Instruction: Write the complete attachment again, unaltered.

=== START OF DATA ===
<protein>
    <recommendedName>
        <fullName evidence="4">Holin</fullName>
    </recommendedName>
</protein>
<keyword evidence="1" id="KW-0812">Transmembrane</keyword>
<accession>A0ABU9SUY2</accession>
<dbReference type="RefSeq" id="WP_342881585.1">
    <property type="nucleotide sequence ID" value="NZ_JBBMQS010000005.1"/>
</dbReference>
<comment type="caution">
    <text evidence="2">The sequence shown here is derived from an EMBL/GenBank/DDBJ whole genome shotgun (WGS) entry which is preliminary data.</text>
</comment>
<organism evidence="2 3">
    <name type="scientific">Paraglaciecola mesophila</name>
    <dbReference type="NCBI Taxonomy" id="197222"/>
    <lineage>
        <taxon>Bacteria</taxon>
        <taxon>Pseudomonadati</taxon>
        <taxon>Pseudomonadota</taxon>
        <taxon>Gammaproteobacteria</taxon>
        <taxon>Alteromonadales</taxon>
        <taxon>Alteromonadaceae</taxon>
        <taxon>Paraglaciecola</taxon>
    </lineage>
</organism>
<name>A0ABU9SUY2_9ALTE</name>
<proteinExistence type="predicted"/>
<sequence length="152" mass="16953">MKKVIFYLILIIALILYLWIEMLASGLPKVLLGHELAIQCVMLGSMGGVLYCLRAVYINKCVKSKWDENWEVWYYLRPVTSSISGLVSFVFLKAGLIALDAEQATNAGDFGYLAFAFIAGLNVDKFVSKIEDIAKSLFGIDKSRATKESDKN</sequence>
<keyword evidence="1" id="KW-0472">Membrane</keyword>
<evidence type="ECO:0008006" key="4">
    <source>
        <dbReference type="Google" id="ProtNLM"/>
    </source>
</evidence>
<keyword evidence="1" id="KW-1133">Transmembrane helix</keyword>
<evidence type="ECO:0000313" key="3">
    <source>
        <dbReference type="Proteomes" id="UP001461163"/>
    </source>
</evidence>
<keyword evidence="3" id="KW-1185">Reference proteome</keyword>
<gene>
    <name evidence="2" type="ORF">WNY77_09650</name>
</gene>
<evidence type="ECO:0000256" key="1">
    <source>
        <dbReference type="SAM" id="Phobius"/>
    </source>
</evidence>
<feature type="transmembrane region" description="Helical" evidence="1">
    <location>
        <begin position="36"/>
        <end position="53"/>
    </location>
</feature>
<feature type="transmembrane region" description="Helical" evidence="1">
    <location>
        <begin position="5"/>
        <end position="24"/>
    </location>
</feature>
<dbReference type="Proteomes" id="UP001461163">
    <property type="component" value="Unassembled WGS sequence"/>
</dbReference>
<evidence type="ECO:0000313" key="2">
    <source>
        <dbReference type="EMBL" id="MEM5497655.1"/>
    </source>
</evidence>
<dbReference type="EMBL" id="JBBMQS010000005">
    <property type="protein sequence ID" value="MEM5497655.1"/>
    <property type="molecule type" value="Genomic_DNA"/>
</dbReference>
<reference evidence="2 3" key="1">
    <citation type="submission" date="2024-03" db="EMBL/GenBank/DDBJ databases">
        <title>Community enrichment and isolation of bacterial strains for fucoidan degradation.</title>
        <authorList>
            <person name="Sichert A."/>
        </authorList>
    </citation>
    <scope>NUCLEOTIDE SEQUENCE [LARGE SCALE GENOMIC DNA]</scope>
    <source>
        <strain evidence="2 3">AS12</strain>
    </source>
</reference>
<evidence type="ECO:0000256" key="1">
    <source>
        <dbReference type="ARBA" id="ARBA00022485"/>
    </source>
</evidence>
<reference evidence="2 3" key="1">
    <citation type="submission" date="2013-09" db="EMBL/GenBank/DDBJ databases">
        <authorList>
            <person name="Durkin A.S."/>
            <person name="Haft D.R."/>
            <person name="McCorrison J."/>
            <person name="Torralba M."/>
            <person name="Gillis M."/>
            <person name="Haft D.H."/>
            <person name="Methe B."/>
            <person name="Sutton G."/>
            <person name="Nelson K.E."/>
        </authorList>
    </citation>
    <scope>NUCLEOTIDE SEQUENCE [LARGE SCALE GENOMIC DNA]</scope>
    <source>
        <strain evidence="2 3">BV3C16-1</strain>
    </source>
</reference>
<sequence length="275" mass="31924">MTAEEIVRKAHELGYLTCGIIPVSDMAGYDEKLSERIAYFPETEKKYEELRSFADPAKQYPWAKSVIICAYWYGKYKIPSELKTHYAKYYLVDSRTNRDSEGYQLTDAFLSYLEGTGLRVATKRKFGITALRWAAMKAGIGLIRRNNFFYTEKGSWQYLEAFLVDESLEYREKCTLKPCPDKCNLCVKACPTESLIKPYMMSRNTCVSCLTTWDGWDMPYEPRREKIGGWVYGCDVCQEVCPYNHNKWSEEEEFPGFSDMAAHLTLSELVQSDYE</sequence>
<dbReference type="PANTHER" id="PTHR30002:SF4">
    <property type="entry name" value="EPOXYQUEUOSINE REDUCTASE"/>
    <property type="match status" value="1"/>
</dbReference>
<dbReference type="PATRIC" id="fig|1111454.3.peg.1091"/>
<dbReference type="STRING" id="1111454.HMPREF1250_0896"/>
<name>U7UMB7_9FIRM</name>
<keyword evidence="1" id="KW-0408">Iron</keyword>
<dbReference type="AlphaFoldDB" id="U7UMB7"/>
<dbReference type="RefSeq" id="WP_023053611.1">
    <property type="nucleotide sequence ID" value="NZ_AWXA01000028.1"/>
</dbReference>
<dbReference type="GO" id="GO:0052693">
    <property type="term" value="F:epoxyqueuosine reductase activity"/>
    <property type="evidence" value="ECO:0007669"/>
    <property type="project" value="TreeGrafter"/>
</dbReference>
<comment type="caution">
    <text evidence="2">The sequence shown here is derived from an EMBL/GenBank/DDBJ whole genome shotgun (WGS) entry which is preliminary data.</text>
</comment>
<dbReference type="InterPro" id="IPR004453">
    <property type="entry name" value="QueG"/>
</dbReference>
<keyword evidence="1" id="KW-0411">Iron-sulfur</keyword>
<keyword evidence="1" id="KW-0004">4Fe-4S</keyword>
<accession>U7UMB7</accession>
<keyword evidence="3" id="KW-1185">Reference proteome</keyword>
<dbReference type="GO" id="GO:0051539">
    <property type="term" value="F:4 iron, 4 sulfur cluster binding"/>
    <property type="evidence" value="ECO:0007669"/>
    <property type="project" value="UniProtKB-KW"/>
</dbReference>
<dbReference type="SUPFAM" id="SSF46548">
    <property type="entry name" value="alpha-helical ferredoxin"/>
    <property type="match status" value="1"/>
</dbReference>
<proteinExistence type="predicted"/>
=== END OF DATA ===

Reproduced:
<protein>
    <recommendedName>
        <fullName evidence="4">Holin</fullName>
    </recommendedName>
</protein>
<keyword evidence="1" id="KW-0812">Transmembrane</keyword>
<accession>A0ABU9SUY2</accession>
<dbReference type="RefSeq" id="WP_342881585.1">
    <property type="nucleotide sequence ID" value="NZ_JBBMQS010000005.1"/>
</dbReference>
<comment type="caution">
    <text evidence="2">The sequence shown here is derived from an EMBL/GenBank/DDBJ whole genome shotgun (WGS) entry which is preliminary data.</text>
</comment>
<organism evidence="2 3">
    <name type="scientific">Paraglaciecola mesophila</name>
    <dbReference type="NCBI Taxonomy" id="197222"/>
    <lineage>
        <taxon>Bacteria</taxon>
        <taxon>Pseudomonadati</taxon>
        <taxon>Pseudomonadota</taxon>
        <taxon>Gammaproteobacteria</taxon>
        <taxon>Alteromonadales</taxon>
        <taxon>Alteromonadaceae</taxon>
        <taxon>Paraglaciecola</taxon>
    </lineage>
</organism>
<name>A0ABU9SUY2_9ALTE</name>
<proteinExistence type="predicted"/>
<sequence length="152" mass="16953">MKKVIFYLILIIALILYLWIEMLASGLPKVLLGHELAIQCVMLGSMGGVLYCLRAVYINKCVKSKWDENWEVWYYLRPVTSSISGLVSFVFLKAGLIALDAEQATNAGDFGYLAFAFIAGLNVDKFVSKIEDIAKSLFGIDKSRATKESDKN</sequence>
<keyword evidence="1" id="KW-0472">Membrane</keyword>
<evidence type="ECO:0008006" key="4">
    <source>
        <dbReference type="Google" id="ProtNLM"/>
    </source>
</evidence>
<keyword evidence="1" id="KW-1133">Transmembrane helix</keyword>
<evidence type="ECO:0000313" key="3">
    <source>
        <dbReference type="Proteomes" id="UP001461163"/>
    </source>
</evidence>
<keyword evidence="3" id="KW-1185">Reference proteome</keyword>
<gene>
    <name evidence="2" type="ORF">WNY77_09650</name>
</gene>
<evidence type="ECO:0000256" key="1">
    <source>
        <dbReference type="SAM" id="Phobius"/>
    </source>
</evidence>
<feature type="transmembrane region" description="Helical" evidence="1">
    <location>
        <begin position="36"/>
        <end position="53"/>
    </location>
</feature>
<feature type="transmembrane region" description="Helical" evidence="1">
    <location>
        <begin position="5"/>
        <end position="24"/>
    </location>
</feature>
<dbReference type="Proteomes" id="UP001461163">
    <property type="component" value="Unassembled WGS sequence"/>
</dbReference>
<evidence type="ECO:0000313" key="2">
    <source>
        <dbReference type="EMBL" id="MEM5497655.1"/>
    </source>
</evidence>
<dbReference type="EMBL" id="JBBMQS010000005">
    <property type="protein sequence ID" value="MEM5497655.1"/>
    <property type="molecule type" value="Genomic_DNA"/>
</dbReference>
<reference evidence="2 3" key="1">
    <citation type="submission" date="2024-03" db="EMBL/GenBank/DDBJ databases">
        <title>Community enrichment and isolation of bacterial strains for fucoidan degradation.</title>
        <authorList>
            <person name="Sichert A."/>
        </authorList>
    </citation>
    <scope>NUCLEOTIDE SEQUENCE [LARGE SCALE GENOMIC DNA]</scope>
    <source>
        <strain evidence="2 3">AS12</strain>
    </source>
</reference>
<evidence type="ECO:0000256" key="1">
    <source>
        <dbReference type="ARBA" id="ARBA00022485"/>
    </source>
</evidence>
<reference evidence="2 3" key="1">
    <citation type="submission" date="2013-09" db="EMBL/GenBank/DDBJ databases">
        <authorList>
            <person name="Durkin A.S."/>
            <person name="Haft D.R."/>
            <person name="McCorrison J."/>
            <person name="Torralba M."/>
            <person name="Gillis M."/>
            <person name="Haft D.H."/>
            <person name="Methe B."/>
            <person name="Sutton G."/>
            <person name="Nelson K.E."/>
        </authorList>
    </citation>
    <scope>NUCLEOTIDE SEQUENCE [LARGE SCALE GENOMIC DNA]</scope>
    <source>
        <strain evidence="2 3">BV3C16-1</strain>
    </source>
</reference>
<sequence length="275" mass="31924">MTAEEIVRKAHELGYLTCGIIPVSDMAGYDEKLSERIAYFPETEKKYEELRSFADPAKQYPWAKSVIICAYWYGKYKIPSELKTHYAKYYLVDSRTNRDSEGYQLTDAFLSYLEGTGLRVATKRKFGITALRWAAMKAGIGLIRRNNFFYTEKGSWQYLEAFLVDESLEYREKCTLKPCPDKCNLCVKACPTESLIKPYMMSRNTCVSCLTTWDGWDMPYEPRREKIGGWVYGCDVCQEVCPYNHNKWSEEEEFPGFSDMAAHLTLSELVQSDYE</sequence>
<dbReference type="PANTHER" id="PTHR30002:SF4">
    <property type="entry name" value="EPOXYQUEUOSINE REDUCTASE"/>
    <property type="match status" value="1"/>
</dbReference>
<dbReference type="PATRIC" id="fig|1111454.3.peg.1091"/>
<dbReference type="STRING" id="1111454.HMPREF1250_0896"/>
<name>U7UMB7_9FIRM</name>
<keyword evidence="1" id="KW-0408">Iron</keyword>
<dbReference type="AlphaFoldDB" id="U7UMB7"/>
<dbReference type="RefSeq" id="WP_023053611.1">
    <property type="nucleotide sequence ID" value="NZ_AWXA01000028.1"/>
</dbReference>
<dbReference type="GO" id="GO:0052693">
    <property type="term" value="F:epoxyqueuosine reductase activity"/>
    <property type="evidence" value="ECO:0007669"/>
    <property type="project" value="TreeGrafter"/>
</dbReference>
<comment type="caution">
    <text evidence="2">The sequence shown here is derived from an EMBL/GenBank/DDBJ whole genome shotgun (WGS) entry which is preliminary data.</text>
</comment>
<dbReference type="InterPro" id="IPR004453">
    <property type="entry name" value="QueG"/>
</dbReference>
<keyword evidence="1" id="KW-0411">Iron-sulfur</keyword>
<keyword evidence="1" id="KW-0004">4Fe-4S</keyword>
<accession>U7UMB7</accession>
<keyword evidence="3" id="KW-1185">Reference proteome</keyword>
<dbReference type="GO" id="GO:0051539">
    <property type="term" value="F:4 iron, 4 sulfur cluster binding"/>
    <property type="evidence" value="ECO:0007669"/>
    <property type="project" value="UniProtKB-KW"/>
</dbReference>
<dbReference type="SUPFAM" id="SSF46548">
    <property type="entry name" value="alpha-helical ferredoxin"/>
    <property type="match status" value="1"/>
</dbReference>
<proteinExistence type="predicted"/>